Thirty-three studies (n=11,147) were included in this review: 3 randomised controlled trials (RCTs; n=240), 3 controlled clinical trials (CCTs; n=2,699) and 27 case series reports (n=8,208).
Symptomatic improvement (5 RCTs/CCTs).
Three trials reported greater symptomatic improvement for FESS techniques, with the improvement ranging from 78 to 85% compared with 43 to 72% for comparative techniques. Two of these studies displayed statistically significant differences. A further trial reported no difference between the techniques (82%). Another trial reported that radical nasalisation showed greater improvement than conventional ethmoidectomy (41% versus 8%); the differences were statistically significant.
Symptomatic improvement (case series).
For participants with nasal polyps, symptomatic improvement ranged from 37 to 99% (n=10). In the mixed patient group (with and without nasal polyps), overall symptomatic improvement ranged from 40 to 98% (n=17).
Recurrence of polyps or disease (2 RCTs/CCTs).
In the one trial that reported disease recurrence, the rates were not significantly different between FESS and Caldwell-Luc techniques (8% versus 14%). A different trial reported no significant differences in polyp recurrence between endoscopic ethmoidectomy and polypectomy (28% versus 35%).
Recurrence of polyps or disease (case series).
Amongst patients with polyps, recurrence ranged from 8 to 66% (n=13). Amongst those with mixed disease, recurrence ranged from 4 to 33% (n=6).
RCTs/CCTs: no comparative study reported on this outcome.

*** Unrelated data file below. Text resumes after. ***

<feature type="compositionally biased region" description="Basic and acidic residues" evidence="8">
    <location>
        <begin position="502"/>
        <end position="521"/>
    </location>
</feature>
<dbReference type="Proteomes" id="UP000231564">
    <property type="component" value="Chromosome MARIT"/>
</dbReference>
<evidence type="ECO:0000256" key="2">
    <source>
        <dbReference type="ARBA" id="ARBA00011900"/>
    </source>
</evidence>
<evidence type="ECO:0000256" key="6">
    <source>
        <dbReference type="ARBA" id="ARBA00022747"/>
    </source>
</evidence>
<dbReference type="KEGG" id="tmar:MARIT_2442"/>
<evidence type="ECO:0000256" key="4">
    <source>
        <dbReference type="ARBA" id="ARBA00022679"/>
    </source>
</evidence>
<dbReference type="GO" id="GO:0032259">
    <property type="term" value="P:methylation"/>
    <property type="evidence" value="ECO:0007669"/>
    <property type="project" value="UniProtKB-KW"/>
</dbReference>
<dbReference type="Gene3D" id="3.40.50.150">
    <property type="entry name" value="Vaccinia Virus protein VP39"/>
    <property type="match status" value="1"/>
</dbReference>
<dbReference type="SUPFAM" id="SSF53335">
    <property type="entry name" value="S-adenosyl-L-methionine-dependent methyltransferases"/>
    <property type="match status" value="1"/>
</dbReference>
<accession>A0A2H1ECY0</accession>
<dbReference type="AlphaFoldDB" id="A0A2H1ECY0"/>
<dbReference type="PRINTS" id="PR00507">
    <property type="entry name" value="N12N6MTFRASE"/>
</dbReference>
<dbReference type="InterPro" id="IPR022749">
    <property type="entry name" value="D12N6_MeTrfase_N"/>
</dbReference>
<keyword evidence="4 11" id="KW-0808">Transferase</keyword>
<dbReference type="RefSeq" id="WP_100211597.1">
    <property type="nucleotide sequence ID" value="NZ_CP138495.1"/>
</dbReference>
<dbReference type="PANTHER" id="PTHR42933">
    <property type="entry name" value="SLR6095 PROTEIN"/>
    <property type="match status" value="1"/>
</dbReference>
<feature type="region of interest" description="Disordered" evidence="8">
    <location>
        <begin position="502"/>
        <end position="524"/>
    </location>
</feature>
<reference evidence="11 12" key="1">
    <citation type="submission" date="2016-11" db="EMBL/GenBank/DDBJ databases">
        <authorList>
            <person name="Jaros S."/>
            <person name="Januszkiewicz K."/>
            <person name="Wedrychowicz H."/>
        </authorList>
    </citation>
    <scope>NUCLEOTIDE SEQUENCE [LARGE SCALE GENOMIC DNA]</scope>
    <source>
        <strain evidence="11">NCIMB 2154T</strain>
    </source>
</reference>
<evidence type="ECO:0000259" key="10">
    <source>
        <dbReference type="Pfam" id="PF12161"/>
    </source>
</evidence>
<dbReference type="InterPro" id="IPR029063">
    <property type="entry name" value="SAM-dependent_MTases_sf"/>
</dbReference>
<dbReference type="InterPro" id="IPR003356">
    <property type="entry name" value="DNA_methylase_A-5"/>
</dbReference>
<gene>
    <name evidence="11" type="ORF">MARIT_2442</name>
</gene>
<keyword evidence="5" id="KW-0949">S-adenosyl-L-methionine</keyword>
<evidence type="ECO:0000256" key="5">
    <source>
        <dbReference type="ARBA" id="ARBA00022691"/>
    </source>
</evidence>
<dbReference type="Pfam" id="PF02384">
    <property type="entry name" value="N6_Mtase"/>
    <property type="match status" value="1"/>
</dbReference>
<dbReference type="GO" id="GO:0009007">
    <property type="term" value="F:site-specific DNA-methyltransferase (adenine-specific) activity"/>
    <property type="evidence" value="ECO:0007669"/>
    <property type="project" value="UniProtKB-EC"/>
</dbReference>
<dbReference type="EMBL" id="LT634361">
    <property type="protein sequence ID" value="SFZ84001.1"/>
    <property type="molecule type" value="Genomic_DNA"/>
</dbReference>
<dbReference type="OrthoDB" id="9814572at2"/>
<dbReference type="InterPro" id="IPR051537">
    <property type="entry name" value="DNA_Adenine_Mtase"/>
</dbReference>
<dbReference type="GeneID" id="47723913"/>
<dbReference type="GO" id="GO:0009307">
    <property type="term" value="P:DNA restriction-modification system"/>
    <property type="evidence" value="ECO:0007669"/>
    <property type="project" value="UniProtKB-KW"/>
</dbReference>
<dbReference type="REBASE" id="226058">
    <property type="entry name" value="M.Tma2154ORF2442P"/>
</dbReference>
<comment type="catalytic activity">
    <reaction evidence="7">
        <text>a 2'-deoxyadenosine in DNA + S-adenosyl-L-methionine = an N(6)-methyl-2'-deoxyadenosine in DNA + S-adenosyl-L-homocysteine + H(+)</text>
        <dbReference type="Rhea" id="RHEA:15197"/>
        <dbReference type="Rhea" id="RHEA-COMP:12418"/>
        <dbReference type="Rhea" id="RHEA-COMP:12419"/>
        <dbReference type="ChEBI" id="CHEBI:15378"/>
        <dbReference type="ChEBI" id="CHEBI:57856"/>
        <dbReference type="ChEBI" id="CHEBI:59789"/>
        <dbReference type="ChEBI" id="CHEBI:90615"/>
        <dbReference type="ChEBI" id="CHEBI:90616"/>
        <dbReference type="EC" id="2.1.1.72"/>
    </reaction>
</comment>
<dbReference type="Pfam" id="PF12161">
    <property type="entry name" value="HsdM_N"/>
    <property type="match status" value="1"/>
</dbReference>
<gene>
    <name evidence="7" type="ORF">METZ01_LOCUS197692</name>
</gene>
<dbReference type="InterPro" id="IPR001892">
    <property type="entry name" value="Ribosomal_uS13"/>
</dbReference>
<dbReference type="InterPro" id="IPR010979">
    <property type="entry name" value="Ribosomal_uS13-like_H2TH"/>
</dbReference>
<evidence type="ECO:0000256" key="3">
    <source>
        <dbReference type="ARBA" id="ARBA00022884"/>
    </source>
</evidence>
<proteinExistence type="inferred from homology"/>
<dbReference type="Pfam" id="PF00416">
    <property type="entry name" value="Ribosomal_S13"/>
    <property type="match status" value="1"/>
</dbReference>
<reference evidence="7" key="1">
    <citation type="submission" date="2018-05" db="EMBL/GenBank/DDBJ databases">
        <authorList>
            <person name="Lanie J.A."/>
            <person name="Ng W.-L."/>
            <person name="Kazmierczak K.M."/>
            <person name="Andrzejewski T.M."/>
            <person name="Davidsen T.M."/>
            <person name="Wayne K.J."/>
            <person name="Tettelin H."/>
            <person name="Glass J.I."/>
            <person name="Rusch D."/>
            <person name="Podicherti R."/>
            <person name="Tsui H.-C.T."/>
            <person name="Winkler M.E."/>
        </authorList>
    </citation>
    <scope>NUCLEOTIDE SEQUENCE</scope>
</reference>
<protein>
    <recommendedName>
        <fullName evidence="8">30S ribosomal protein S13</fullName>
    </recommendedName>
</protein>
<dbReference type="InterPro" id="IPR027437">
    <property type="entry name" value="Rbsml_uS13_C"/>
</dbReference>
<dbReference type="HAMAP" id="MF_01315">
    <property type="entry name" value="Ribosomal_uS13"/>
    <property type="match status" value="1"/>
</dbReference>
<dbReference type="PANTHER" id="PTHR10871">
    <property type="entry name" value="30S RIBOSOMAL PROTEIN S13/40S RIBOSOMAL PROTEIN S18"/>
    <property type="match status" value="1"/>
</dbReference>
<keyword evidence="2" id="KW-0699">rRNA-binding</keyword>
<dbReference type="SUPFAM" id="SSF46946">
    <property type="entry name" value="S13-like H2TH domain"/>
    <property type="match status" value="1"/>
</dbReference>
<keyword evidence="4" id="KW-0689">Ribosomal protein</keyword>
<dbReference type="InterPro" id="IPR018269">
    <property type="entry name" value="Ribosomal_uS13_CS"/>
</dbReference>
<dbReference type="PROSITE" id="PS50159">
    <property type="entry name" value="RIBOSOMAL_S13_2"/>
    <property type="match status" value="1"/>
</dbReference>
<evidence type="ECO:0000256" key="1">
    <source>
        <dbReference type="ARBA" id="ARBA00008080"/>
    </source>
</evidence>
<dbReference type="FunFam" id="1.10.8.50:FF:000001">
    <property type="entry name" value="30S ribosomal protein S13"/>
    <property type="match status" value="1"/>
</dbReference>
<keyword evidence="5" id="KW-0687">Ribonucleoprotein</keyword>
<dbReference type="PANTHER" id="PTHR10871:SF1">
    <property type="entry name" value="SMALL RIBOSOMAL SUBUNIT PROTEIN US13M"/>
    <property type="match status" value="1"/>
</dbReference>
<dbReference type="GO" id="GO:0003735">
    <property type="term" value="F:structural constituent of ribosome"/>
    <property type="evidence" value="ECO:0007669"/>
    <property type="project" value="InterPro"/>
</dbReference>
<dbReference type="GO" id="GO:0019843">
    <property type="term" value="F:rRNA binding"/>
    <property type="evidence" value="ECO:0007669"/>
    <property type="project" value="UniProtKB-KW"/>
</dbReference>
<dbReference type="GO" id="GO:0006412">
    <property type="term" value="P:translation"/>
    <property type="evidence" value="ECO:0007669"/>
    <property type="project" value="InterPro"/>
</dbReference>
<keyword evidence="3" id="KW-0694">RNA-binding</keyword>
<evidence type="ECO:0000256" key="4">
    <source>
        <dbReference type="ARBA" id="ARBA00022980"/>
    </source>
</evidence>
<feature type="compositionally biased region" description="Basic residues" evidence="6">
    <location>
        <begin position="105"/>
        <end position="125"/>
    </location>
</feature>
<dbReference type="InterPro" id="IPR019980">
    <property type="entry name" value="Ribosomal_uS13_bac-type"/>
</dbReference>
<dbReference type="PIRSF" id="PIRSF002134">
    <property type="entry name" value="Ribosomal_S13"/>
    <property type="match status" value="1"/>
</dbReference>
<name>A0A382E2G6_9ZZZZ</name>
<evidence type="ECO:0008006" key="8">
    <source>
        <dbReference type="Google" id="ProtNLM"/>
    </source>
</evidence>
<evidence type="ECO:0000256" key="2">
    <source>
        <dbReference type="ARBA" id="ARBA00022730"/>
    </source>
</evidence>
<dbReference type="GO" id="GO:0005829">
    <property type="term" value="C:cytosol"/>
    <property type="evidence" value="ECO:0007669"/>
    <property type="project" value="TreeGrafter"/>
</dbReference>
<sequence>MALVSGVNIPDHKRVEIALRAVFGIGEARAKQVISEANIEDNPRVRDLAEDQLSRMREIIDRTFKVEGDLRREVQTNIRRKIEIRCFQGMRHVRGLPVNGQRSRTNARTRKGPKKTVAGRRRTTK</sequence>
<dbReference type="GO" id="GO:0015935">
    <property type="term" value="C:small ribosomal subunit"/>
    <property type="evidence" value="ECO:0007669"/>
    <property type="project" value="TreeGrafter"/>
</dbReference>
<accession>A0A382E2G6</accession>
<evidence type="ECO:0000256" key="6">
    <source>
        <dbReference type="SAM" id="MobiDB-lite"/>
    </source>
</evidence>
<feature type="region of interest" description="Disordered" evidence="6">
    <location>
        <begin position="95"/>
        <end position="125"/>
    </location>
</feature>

Case series: residual disease ranged from 12 to 75% of sides that were operated on (n=4).
In the RCTs/CCTs, neither of the two trials reporting revision surgery as an outcome detected statistically significant differences in rates between the groups. In the case series, revision ranged from 6 to 42% amongst patients with polyps (n=4), and from 3 to 9% amongst those with mixed disease (n=9).
Complications (3 RCTs/CCTs).
One trial comparing FESS with Caldwell-Luc reported no major complications in either group. Another trial reported a rate of total complications of 1.4% for FESS techniques compared with 0.8% for conventional procedures. A trial comparing functional ethmoidectomy with radical nasalisation reported total complications of 7.7% for the latter technique, but none for the former.
Complications (case series).
The total complications ranged from 0.3 to 22.4% (n=23).
The authors highlighted the low generalisability of results to the UK setting, the non-independent assessment of outcomes, and the variable follow-up of all the included studies, all of which threaten external validity.
In addition, the internal validity of the included RCTs was reduced by limited study power (n=2), inadequate randomisation (n=3), baseline differences between the groups (n=2), variation in the intervention of interest (n=3) and loss to follow-up (n=3). Similarly, the CCTs were subject to non-random allocation (n=3), baseline differences between the groups (n=3), variation in the intervention of interest (n=3) and loss to follow-up (n=2). Finally, the authors pointed out the main threats to the internal validity of the case series studies: the lack of a control group, susceptibility to selection bias, variation in the intervention applied and loss to follow-up (n=15).